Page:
From: Sergio Mascarenhas (email@example.com)
Date: Thu 22 Jan 1998 - 14:46:08 EET
>> you seem to think that dwarfs - if "broken" - can be played in a
>> mixed party provided you integrate them in the party because of
>> their *hilarity value*. Do I spot here a value scale?
> The Mostali dwarfs were intentionally written to be a parody of
> industrialised factory-age culture: it wasn't for nothing that
> the seminal article on the race (by Greg Stafford, in Different
> Worlds #24) was called, "Why I Dislike Mostali". [skip]
Interesting, didn't know about it. IMO (and I'm quite aware I'm alone on
this) this is unfortunate. I love Glorantha because it is (or most of it
is) a window for a new and misterious world. Things like the one above
destroy my suspention of desbilief. If I want 'a parody of industrialised
factory-age culture', I'll just pick a Charlot movie.
> Note that I've seen a highly amusing -- yes, it's that "fun" thing
> again: Gods, does the man think of nothing else when he's playing
> games -- scenario by Mike McGloin and Oliver Jovanovic, set in an
> orthodox Mostali society, where the PCs are all secretly heretical.
> This borrowed heavily from the idioms of the "Paranoia" RPG
Sometime ago I compared Orthodox Mostali to the "Paranoia" RPG. You just
confirmed my intuition. The problem is that if I want to play "Paranoia"
I'll play it, not Glorantha. If I play both it's for fun, only that its two
different ways of having fun and I don't like to mix them or I'll stop to
have fun (desclaimer: I'm talking about Myself not about Everybody in
general or Nick in particular :-).
> So all the dwarf PCs try to *look* "holier than thou" -- ultra-
> orthodox, above suspicion, etc. -- in order not to be suspected
> of deviance by the Nidan Conclave (Paranoia players would say,
> "The Computer"). (But maybe that's too enjoy-able for the apparent
> Portuguese role-playing idiom?)
Let us see with an example if I catch your concept:
An old barber I know told-me what happened to him in 1940. He was working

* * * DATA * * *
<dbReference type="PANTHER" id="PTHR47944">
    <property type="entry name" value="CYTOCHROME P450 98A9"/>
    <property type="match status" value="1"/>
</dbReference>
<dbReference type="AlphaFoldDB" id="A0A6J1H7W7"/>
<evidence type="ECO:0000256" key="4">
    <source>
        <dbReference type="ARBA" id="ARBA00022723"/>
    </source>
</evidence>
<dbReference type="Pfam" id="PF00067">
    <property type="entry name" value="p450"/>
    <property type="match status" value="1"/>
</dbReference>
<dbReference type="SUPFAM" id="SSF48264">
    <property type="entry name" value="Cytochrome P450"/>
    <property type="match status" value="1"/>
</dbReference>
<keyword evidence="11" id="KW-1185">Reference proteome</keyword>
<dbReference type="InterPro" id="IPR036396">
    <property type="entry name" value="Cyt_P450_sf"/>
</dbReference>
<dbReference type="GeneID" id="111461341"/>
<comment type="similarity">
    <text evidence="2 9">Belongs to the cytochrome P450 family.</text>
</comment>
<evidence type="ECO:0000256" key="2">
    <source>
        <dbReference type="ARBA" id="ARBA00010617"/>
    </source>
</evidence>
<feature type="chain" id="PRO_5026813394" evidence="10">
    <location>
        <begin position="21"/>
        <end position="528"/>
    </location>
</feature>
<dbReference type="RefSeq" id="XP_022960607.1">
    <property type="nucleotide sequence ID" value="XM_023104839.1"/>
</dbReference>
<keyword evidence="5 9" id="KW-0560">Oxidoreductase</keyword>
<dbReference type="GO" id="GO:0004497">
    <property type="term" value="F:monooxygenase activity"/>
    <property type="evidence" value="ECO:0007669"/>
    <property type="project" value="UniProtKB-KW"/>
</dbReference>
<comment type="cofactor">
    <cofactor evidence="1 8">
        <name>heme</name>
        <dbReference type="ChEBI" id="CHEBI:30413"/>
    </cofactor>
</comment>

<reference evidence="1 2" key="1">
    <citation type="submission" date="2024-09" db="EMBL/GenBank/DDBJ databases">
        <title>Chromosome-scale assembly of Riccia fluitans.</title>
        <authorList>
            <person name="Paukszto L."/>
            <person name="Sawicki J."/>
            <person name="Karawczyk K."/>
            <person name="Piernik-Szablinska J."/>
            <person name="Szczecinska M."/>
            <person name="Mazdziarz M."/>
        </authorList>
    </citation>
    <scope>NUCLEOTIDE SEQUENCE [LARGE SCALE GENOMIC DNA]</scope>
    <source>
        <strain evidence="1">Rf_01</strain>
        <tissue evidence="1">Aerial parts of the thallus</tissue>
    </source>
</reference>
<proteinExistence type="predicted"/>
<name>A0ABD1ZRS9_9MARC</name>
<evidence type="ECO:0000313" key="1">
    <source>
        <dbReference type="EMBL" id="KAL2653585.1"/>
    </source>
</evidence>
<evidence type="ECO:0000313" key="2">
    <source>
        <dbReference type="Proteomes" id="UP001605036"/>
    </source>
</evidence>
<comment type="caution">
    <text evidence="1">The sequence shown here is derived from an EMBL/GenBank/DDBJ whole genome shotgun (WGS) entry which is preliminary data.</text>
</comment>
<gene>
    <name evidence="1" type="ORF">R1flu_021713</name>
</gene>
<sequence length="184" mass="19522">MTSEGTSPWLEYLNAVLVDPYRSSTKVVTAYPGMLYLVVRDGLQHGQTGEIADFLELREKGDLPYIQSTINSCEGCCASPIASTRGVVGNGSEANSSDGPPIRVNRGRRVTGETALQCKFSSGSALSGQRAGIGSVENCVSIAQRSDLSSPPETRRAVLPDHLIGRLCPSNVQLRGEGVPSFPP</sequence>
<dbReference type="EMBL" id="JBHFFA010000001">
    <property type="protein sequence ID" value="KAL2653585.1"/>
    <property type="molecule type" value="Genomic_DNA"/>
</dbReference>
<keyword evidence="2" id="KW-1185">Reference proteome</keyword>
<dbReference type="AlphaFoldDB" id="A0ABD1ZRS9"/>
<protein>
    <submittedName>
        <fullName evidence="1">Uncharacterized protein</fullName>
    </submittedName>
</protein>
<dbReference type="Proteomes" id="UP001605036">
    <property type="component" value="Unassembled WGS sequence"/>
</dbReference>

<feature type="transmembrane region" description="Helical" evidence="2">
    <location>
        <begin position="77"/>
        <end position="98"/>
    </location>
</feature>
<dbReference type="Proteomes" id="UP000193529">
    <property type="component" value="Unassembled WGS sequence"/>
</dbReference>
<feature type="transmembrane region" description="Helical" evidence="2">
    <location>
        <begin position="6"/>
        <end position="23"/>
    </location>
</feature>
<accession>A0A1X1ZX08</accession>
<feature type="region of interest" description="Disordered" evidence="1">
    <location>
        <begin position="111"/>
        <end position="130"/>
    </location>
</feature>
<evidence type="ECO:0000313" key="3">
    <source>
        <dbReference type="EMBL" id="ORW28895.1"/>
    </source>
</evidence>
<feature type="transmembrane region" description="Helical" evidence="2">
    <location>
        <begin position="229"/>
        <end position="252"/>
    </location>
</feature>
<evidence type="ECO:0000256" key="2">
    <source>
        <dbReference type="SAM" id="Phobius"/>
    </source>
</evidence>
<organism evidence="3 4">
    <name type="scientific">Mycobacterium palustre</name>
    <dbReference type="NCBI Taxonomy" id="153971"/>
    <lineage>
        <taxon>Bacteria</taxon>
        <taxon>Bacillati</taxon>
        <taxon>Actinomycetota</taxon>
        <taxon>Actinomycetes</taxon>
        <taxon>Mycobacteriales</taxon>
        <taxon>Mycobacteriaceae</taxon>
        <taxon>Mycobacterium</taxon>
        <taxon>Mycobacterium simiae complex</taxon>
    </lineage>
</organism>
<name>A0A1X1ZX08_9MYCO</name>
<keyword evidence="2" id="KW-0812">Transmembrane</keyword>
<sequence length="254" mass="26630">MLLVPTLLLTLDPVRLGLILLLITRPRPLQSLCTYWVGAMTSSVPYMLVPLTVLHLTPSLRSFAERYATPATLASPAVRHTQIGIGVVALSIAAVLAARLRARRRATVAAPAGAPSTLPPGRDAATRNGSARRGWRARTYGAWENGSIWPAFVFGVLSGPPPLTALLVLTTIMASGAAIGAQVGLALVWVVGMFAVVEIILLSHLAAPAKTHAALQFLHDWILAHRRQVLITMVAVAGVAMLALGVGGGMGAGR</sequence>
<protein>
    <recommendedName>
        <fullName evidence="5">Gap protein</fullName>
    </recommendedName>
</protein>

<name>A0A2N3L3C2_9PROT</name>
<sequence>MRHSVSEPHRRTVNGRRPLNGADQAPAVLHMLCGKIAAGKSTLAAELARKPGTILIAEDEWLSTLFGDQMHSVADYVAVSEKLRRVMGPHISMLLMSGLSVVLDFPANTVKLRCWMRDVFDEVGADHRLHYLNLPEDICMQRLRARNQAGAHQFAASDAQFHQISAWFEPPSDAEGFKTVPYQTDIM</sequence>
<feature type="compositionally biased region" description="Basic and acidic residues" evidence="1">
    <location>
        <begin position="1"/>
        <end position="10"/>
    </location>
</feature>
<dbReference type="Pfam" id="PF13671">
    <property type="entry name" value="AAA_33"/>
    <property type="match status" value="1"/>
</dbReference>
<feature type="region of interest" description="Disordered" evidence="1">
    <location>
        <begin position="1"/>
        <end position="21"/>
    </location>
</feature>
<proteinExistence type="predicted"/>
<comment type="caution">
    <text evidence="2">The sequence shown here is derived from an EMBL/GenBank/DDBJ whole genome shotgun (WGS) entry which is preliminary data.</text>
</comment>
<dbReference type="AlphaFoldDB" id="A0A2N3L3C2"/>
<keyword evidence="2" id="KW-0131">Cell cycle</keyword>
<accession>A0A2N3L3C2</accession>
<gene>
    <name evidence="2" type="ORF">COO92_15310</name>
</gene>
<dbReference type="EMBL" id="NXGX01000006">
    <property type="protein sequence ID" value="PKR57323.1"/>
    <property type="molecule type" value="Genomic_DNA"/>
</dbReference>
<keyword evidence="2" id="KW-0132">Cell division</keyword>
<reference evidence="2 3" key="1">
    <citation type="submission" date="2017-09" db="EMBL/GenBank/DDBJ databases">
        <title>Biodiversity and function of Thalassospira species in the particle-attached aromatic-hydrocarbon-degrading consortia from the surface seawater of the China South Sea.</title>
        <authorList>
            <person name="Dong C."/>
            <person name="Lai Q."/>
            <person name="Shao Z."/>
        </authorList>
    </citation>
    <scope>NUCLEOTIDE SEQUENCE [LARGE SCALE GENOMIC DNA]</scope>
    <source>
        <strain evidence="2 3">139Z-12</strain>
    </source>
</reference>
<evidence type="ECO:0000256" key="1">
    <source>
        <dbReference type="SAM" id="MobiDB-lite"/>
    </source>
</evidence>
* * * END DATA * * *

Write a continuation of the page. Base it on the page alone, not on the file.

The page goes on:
in a barber-shop and a client - an important person in the Portuguese
right-wing dictatorship that survived until the 70s - asked him who he
thought would win the war: Britain or Germany. He tried to avoid the
question, but finally answered that it would be Britain. Everybody laughed.
By the end of the week the owner of the shop (who liked him a lot) told him
he would have to go away (a certain important client had advised him on
that sense). Is that enjoy-able enough?
I mean, I see Glorantha as a place for tragedy, drama, epic action. I
prefer not to use it for tragy-comedy or "Opera Buffa".
> It's obviously easier for GMs to run scenarios and campaigns where
> every player shares common objectives. This is why single-culture
> (and single-cult) adventures and scenarios are usually so much more
> interesting than generic dungeon-bashes
I agree that it's easier, but I don't think that playing multi-culture or
multi-cult adventures results in generic dungeon-bashes. This means that
there can be more complexity and a more envolving playing experience. It
all depends on the players.
>> [skip the demonstration that my examples could perfectly be
>> applied in Glorantha]
> That's the point: it's not a "demonstration of your examples", it's
> a flat statement of accepted Gloranthan background, much of which
> can be found in the major recent source for the Elder Races. But you
> wrote this off as "silly" (why?), and proposed "your examples" as,
> one is forced to presume, some novel alternative.
a) The 'why' question: the problem Nick is that I am trying to keep my
messages small (not this one). This means that sometimes I can't develop my
arguments as much as I would like. This may result in unsustained
b) On the 'flat statement': all your accepted Gloranthan background can be
read in the sense that different races cooperate or that different races
fight eachother (and both things can be true in different moments in time).
c) About the 'novel alternative': I was reacting to postings to GD that
suggested that different cultures and races in Glorantha act in an
Hobbesian way (you know, man is the mans wolf). I was only trying to give
some rational for different behaviors. Also a) aplies here.
d) What did we all get from this discussion? It become much more clear that
reality in Glorantha (in what concerns inter-racial interaction) is not all
black or white. There are shades that the reactions to Pasanen postings
were not bringing up to light.
>> After all, Nick, it wasn't me that wrote:
>> - That trolls are like head-bangers (remenber the discussion about
>> troll music?)
>> - About the *hilarity value of a "broken" dwarf*
>> - About the *the f***ing Ducks*
>> - About heavily RW-human-based sexuality for trolls
>> - About trolls eating what-ever-you-like *'a l'orange*
>> and other very, very human inspired cliches... :-)
> Sadly, it wasn't. I live in hope that your contributions will, in
> time, be as amusing and interesting as these bygone gems. :-)
BTW, does the Nidan Conclave allow dwarfs to have different cuts of their
beards? And do dwarfs sleep with their berds below or above their
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